There are days, much like today, when I close my eyes and listen to Sarah Kay’s voice in my head. Her words, soft and crisp, are sometimes the only true thing I can recall. On some days, they even sound like prayers. And they go:
Some men will want to learn what it feels like to curl themselves into a question mark around you. Admit they don’t have the answers they thought they would by now. Some men will want to hold you like the answer.
You are not the answer.
You are not the problem. You are not the poem, or the punchline, or the riddle, or the joke.
And, somehow, I feel better afterwards.
Some people forget that even hope has days where it curls into itself, resigned and tired. They forget that lighthouses sometimes get submerged by the sea. That fires flicker or die. That the best of us run dry, sit cross-legged in the middle of the worst drought of our lives, begging God for rain.
And if rain’s too much, we ask, then, for words. An ocean of them just to keep us afloat for one more day.
But, sometimes, even that doesn’t happen either.
I think that, for such a long time, people have placed their hearts on me. They have laid their emotional baggage on my lap because they are tired from the journey and I have loved every bit of it. I have loved being the stopover, the resthouse, the port of safety that exists before the grand adventure. But now, I am whittling from the pressure. Now, I have to whisper Sarah Kay’s words to myself almost all the time to remind myself that I am not the answer.
I am not the problem-solver or the peacemaker or the wise old sage. I am the 20-something-year-old who breaks, too. The 20-something-year-old who has feelings and fears and insecurities that beat against me, too, on some days.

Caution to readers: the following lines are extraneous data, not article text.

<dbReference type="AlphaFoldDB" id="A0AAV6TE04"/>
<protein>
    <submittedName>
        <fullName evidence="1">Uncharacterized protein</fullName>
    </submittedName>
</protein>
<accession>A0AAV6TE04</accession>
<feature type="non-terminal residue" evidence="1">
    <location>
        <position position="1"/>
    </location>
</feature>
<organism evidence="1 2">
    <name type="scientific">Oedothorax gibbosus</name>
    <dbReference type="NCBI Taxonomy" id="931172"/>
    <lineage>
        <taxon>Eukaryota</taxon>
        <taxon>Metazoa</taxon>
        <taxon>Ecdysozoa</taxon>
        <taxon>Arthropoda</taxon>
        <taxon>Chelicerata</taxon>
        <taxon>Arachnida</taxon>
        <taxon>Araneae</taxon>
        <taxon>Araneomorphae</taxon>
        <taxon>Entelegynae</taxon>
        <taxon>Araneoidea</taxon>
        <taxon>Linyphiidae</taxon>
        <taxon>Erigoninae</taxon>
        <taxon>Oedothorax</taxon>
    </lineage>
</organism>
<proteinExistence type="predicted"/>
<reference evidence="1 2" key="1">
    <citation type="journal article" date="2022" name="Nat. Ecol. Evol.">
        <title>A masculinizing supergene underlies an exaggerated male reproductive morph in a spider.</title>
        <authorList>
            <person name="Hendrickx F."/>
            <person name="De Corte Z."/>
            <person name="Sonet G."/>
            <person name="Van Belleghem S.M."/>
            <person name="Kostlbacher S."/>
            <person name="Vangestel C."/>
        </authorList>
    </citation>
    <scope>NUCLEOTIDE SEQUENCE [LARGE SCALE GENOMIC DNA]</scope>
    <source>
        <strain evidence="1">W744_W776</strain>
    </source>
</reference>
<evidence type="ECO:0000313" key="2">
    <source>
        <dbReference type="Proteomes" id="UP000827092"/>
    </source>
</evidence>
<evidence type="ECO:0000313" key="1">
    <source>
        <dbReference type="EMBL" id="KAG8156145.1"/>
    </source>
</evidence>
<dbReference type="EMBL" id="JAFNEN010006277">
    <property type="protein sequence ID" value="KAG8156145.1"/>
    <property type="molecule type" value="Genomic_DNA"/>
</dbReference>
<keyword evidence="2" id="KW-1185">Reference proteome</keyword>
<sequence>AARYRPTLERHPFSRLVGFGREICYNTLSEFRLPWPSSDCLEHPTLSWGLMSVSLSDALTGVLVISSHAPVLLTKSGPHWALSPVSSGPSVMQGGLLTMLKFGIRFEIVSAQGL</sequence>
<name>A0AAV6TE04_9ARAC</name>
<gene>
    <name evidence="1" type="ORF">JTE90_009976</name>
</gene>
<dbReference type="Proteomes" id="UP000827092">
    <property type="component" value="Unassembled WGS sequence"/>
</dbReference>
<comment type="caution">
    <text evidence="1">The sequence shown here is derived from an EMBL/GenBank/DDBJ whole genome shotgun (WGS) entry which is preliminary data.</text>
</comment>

I get off-centered and on those days, I am not the hero. On those days, I can’t be. I refuse to be. On those days, I want to run away from everything. To be immature. To break down quietly and let things fall apart. On the days that I am not strong, I need to be allowed to perch myself on the edge of desperation and resist the need – if only for a moment – to hope.
I cannot fix everything and the older I get, the more I realize that I shouldn’t have to. Sometimes we just have to let the chaos wrap itself around us. Sometimes we have to allow the lonely symphony of a heart breaking to just happen.
This is what it means to be human.
There are seasons where we are abandoned in deserts, throats parched from hopelessness, but still finding it in ourselves to pull out that last card from our backpockets: one of eager optimism — the belief that though everything else is terrible, this, too, shall pass. That even though it seems like a crazy thought to believe in, we’ll place our bets on it anyway. We’ll gamble everything for the idea that everything — mess, chaos, madness — will work out in the end.